Mercury's surface in "enhanced color," a color scheme created to emphasize color differences. This is not what Mercury would look like to the human eye, but by applying mathematical analysis to images, color differences can be accentuated beyond those visible to a person.
Mount Rushmore National Memorial under construction.
The workers had to endure conditions that varied from blazing hot to bitterly cold and windy. Each day they climbed 700 stairs to the top of the mountain to punch-in on the time clock. Then 3/8 inch thick steel cables lowered them over the front of the 500-foot face of the mountain in a "bosun chair." Despite the dangers, no one was killed during the project.
Otters in Glacier Bay National Park and Preserve, Alaska.
The sea otter population of Glacier Bay has increased dramatically in the past 20 years. Ecologists consider sea otters a keystone species here. Otters consume vast quantities of clams, urchins, crabs, and other invertebrates and their presence creates ripples through the ecosystem. NPS photo.
Every day someone like you becomes a wildland wildfire fighter, a teacher, a trail-builder, a museum curator, or a park ranger. Discover your opportunities in national parks. Come to play. Come to learn. Come to serve. Develop your environmental leadership skills. Find a job. Be the next generation to preserve and protect these great places.
With more than 80% of Americans living in urban areas, urban parks are more important than ever. The father of American landscape architecture, Frederick Law Olmsted, said of urban parks:
It is one great purpose of the Park to supply to the hundreds of thousands of tired workers, who have no opportunity to spend their summers in the country, a specimen of God's handiwork that shall be to them, inexpensively, what a month or two in the White Mountains or the Adirondacks is, at great cost, to those in easier circumstances.
Salazar Unveils Special Edition Duck Stamp Cachet Public Can Purchase to Support Gulf Wildlife Refuges
Office of the Secretary
Last edited 4/25/2016
MEMPHIS -- Secretary of the Interior Ken Salazar today unveiled a special edition Federal Duck Stamp envelope, or cachet, that hunters, stamp collectors and other conservationists can purchase for $25 -- or $10 more than the cost of a regular Duck Stamp -- to help conservation efforts in the Gulf of Mexico. The funds will be used to acquire wetlands for inclusion in national wildlife refuges along the Gulf Coast.
“When the Dust Bowl of the 1930s destroyed many wetlands, our nation's sportsmen lobbied Congress to support the creation of the Duck Stamp for wetland acquisition and conservation,” Salazar said. “Today, the wildlife of the Gulf Coast faces new threats – from the current oil spill to disappearing wetlands – that we must rise to confront. This special edition duck stamp cachet will provide hunters and other conservationists the opportunity to once again go beyond the call of duty by conserving disappearing wetlands for generations to come.”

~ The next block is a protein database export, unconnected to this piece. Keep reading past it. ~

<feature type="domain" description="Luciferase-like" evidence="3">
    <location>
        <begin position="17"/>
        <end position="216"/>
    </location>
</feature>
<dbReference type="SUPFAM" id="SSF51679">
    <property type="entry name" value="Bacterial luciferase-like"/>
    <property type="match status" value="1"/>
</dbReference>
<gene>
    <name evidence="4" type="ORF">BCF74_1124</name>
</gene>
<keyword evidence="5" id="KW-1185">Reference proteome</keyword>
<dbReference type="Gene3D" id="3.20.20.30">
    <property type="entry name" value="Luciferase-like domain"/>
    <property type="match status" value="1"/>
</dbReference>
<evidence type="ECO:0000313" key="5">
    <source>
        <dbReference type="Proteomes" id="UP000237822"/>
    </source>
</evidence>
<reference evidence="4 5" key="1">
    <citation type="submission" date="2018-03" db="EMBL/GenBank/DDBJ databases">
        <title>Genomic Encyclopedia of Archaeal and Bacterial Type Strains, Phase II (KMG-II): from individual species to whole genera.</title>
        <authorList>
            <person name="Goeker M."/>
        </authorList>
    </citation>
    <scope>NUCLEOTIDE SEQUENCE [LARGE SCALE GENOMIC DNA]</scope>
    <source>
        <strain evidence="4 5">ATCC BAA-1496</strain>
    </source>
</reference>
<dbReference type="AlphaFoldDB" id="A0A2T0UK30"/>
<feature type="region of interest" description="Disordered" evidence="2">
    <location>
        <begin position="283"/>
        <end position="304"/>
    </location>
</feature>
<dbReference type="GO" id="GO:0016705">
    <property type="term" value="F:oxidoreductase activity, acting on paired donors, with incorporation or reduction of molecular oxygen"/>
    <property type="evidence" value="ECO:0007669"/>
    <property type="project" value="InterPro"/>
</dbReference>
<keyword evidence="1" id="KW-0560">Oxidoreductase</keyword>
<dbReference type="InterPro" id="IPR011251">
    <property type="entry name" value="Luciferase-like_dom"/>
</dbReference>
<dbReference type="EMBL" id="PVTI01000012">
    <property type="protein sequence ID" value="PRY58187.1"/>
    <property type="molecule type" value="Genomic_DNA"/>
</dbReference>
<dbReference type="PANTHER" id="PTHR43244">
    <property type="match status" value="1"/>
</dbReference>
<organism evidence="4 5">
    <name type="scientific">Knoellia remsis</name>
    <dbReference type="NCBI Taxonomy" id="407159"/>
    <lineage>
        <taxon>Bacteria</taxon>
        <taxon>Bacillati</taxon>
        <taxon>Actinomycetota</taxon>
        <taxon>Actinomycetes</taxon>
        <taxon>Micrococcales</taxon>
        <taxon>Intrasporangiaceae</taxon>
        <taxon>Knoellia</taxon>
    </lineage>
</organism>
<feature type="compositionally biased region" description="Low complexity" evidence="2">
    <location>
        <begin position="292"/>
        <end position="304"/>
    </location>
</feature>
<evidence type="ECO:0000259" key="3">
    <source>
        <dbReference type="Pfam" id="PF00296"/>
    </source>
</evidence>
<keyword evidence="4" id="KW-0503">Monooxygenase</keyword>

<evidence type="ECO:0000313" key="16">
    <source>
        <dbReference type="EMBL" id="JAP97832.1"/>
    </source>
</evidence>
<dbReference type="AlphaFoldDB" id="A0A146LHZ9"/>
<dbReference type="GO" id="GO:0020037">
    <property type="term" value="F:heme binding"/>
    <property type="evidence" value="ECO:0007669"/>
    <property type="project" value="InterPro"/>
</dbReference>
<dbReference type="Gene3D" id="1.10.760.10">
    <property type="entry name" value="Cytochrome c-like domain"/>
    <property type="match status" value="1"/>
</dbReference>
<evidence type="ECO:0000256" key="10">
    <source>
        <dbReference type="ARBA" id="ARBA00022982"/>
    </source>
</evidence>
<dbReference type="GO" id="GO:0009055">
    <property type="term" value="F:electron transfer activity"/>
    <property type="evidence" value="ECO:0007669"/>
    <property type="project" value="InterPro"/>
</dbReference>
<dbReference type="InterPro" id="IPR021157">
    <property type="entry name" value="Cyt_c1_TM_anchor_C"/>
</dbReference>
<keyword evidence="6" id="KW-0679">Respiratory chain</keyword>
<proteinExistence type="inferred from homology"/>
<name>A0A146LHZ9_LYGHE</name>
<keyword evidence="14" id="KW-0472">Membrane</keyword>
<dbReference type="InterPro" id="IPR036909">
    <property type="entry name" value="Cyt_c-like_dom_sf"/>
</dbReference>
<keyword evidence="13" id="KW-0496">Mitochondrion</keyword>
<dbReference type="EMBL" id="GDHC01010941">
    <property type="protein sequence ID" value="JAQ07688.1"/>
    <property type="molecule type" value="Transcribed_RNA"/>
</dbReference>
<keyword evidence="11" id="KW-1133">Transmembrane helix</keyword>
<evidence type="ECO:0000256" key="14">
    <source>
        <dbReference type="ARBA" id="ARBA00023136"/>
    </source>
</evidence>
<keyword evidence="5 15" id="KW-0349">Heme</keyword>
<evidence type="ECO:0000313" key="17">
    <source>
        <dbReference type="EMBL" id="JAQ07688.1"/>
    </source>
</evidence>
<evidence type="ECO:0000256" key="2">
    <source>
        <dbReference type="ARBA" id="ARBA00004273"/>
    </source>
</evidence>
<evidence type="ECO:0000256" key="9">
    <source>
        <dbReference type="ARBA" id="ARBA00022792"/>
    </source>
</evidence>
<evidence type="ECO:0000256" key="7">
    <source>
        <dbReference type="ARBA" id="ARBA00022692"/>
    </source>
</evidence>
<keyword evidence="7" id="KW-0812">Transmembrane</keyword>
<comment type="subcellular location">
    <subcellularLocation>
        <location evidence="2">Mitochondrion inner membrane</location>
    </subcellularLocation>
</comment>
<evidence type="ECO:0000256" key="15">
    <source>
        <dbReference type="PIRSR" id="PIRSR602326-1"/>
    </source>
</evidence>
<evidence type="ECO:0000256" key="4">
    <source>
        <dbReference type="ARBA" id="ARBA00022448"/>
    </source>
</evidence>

“Duck stamps have been a conservation tradition since 1934,” said Acting Director of the U.S. Fish and Wildlife Service Rowan Gould. “Waterfowl hunters, stamp collectors, and wildlife supporters have been the mainstay of that tradition, but we need to expand that community to address broad-scale challenges such as the disappearance of wetlands, accelerated climate change, and other 21st century resource threats."
The cachet features a silk rendering of an award-winning photograph of St. Marks National Wildlife Refuge on the Gulf Coast of Florida by David Moynahan and the 2010-2011 Federal Duck Stamp, which depicts an American wigeon painted by artist Robert Bealle of Waldorf, MD.
All migratory bird hunters must buy a $15 Federal Duck Stamp, formally known as the Migratory Bird Hunting and Conservation Stamp, each year in addition to state licenses, stamps and permits. The design of the stamp is determined by an annual art competition, and the stamps have become popular with stamp collectors and wildlife art enthusiasts as well as those who simply want to contribute to wetland conservation.
Since 1934, Federal Duck Stamp sales have raised more than $750 million to acquire and protect more than 5.3 million acres of wetlands, including habitat on hundreds of the 552 National Wildlife Refuges spread across all 50 states and U.S. territories.
The public can purchase the special edition Federal Duck Stamp cachet from Amplex Corporation, the U.S. Fish and Wildlife Service's distributor, by dialing 1-800-852-4897 or at www.duckstamp.com.
Bass Pro Shops is underwriting the first edition of the cachet and will market the cachet in its retail stores across America and Canada.
Following the announcement, Salazar toured the Wapanocca National Wildlife Refuge which is part of the Central Arkansas National Wildlife Refuge Complex and met with Fish and Wildlife Service employees to hear about their conservation projects and efforts.
Nearly $4 million in construction projects are underway at the complex under the American Recovery and Reinvestment Act of 2009, including projects at Bald Knob National Wildlife Refuge, Wapanocca National Wildlife Refuge and Big Lake National Wildlife Refuge. These projects will provide a gateway for visitors and environmental education rooms for school groups, improve wildlife viewing opportunities, and improve energy efficiency.
Seven other ARRA projects at the complex will help maintain wildlife habitat and provide improved recreational boating facilities for the public.